Chemo case studies: How HCWs became exposed

When the complete tubing system fell out of an infusion bottle of carmustine, all of the solution poured down the right arm and leg of a female oncology nurse and onto the floor. Although she wore gloves, her right forearm was unprotected and the solution penetrated her clothing and stockings. Feeling no sensation on the affected skin areas, she immediately washed her arm and leg with soap and water, but did not change her clothing. A few hours later, while at work, she began to experience minor abdominal distress and profuse belching, followed by intermittent episodes of nonbloody diarrhea with cramping abdominal pain. Profuse vomiting occurred, after which she felt better. She went to the emergency department where her vital signs and physical examination were normal. No specific therapy was prescribed. She felt better the following day. Carmustine is known to cause gastric upset, and the authors attributed her gastrointestinal distress to systemic absorption of carmustine.1

A 41-year-old patient care assistant working on the oncology floor developed a pruritic, disseminated rash approximately 30 minutes after emptying a commode of urine into a toilet. She denied any direct contact with the urine, wore a protective gown and nitrile gloves, and followed hospital policy for the disposal of materials contaminated with antineoplastics. The rash subsided after one to two days. Three weeks later, a similar reaction occurred approximately one hour after performing the same procedure. Upon investigation, it was found that both hospital patients had been recently treated with vincristine and doxorubicin. The employee had no other signs or symptoms present, no changes in lifestyle, and no history of allergies or recent infections. She was treated with diphenhydramine, intramuscular and oral corticosteroids, and became asymptomatic.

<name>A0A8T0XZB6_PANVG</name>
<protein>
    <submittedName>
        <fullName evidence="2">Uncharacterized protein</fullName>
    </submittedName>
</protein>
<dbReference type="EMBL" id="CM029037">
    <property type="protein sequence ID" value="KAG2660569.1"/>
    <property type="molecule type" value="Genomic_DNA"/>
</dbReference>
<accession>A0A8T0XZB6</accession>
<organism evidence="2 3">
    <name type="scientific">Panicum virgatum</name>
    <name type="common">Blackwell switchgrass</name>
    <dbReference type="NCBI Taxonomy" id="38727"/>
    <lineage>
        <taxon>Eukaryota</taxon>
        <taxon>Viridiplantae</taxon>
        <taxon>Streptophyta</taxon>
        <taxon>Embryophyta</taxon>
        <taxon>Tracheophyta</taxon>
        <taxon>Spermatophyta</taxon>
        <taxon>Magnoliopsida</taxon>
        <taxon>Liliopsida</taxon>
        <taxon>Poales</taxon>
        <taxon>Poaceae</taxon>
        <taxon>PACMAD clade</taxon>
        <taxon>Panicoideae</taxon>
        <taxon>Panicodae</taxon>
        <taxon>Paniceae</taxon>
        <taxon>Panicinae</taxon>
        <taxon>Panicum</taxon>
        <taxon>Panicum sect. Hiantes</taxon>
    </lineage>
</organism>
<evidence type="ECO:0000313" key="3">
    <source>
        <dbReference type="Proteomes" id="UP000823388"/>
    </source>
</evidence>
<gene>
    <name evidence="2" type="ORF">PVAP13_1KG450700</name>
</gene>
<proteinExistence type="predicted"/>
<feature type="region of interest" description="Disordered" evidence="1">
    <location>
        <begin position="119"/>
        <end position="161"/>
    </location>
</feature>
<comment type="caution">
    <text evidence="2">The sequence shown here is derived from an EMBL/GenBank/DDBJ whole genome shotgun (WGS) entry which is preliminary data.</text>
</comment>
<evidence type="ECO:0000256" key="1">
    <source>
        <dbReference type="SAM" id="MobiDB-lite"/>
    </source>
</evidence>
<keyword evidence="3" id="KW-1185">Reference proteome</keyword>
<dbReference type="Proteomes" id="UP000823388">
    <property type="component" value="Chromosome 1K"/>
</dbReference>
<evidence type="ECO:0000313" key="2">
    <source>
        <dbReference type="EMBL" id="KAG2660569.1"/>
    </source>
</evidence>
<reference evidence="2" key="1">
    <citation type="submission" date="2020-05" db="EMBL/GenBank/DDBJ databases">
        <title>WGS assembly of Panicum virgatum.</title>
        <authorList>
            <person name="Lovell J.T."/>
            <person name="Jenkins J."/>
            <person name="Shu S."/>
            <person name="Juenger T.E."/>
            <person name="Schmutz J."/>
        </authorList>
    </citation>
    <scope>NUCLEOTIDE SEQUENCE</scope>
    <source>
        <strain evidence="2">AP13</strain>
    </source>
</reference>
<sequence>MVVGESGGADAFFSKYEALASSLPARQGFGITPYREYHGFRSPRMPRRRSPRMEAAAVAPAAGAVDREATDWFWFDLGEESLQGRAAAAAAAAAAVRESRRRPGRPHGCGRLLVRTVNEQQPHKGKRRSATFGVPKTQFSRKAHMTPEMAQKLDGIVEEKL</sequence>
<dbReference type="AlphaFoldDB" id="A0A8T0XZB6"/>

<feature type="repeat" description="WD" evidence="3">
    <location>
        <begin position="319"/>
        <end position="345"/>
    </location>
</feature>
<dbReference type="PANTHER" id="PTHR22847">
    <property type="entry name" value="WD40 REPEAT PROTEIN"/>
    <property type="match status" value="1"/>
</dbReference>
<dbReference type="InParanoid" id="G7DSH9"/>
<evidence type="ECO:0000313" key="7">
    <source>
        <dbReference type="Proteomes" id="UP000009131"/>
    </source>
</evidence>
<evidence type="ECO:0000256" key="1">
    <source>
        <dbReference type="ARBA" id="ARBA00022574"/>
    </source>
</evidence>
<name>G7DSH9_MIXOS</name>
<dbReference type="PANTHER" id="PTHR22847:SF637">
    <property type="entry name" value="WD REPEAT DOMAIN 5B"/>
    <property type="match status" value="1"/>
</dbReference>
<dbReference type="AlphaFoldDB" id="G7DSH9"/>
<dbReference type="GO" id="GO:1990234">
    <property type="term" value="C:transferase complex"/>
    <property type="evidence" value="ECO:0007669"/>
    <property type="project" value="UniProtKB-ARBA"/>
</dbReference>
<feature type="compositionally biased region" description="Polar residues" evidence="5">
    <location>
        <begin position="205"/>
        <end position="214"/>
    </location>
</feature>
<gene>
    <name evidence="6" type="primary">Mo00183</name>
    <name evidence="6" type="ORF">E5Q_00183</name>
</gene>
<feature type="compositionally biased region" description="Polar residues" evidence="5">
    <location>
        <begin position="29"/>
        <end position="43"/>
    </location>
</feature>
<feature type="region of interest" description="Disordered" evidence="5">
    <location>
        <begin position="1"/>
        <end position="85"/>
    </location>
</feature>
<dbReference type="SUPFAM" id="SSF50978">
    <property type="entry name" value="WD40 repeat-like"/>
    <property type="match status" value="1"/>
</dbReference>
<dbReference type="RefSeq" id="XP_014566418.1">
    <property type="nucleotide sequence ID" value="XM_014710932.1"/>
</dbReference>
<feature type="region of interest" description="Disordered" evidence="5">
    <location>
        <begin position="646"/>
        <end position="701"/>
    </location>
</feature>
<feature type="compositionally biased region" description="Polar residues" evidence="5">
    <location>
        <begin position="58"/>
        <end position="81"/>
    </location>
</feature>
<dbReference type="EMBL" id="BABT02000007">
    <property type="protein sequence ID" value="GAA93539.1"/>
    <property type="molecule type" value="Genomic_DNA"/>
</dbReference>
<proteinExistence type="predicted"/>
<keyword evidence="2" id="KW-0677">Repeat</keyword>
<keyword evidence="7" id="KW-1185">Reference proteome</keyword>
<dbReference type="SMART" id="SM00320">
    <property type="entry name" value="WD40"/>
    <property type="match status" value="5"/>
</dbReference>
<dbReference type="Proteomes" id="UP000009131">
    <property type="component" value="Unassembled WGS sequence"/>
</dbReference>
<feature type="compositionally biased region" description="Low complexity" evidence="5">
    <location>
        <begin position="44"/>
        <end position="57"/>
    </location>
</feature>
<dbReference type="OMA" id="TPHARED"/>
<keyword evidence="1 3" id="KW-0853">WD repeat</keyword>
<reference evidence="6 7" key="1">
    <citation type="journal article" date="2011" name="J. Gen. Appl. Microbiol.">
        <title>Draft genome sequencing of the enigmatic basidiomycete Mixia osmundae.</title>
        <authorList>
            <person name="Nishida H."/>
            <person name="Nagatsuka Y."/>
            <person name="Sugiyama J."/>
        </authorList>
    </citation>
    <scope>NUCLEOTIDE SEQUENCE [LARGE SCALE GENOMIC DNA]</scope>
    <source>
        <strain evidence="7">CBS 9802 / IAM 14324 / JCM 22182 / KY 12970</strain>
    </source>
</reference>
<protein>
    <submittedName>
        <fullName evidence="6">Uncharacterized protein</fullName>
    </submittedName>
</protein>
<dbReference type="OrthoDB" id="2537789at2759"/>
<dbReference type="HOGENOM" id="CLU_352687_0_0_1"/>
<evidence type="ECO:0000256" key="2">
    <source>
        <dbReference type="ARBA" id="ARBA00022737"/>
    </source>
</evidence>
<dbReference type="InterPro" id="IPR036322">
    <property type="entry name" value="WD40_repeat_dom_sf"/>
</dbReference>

Although the cause could not be definitely confirmed, both vincristine and doxorubicin and their metabolites have been associated with allergic reactions when given to patients. The aerosolization of the drug present in the urine may have provided enough exposure for symptoms to develop.2

References

1. Kusnetz E, Condon M. Acute effects from occupational exposure to antineoplastic drugs in a para-professional health care worker. Am J Ind Med 2003; 44:107-109.

2. McDiarmid M, Egan T. Acute occupational exposure to antineoplastic agents. J Occup Med 1988; 30:984-987.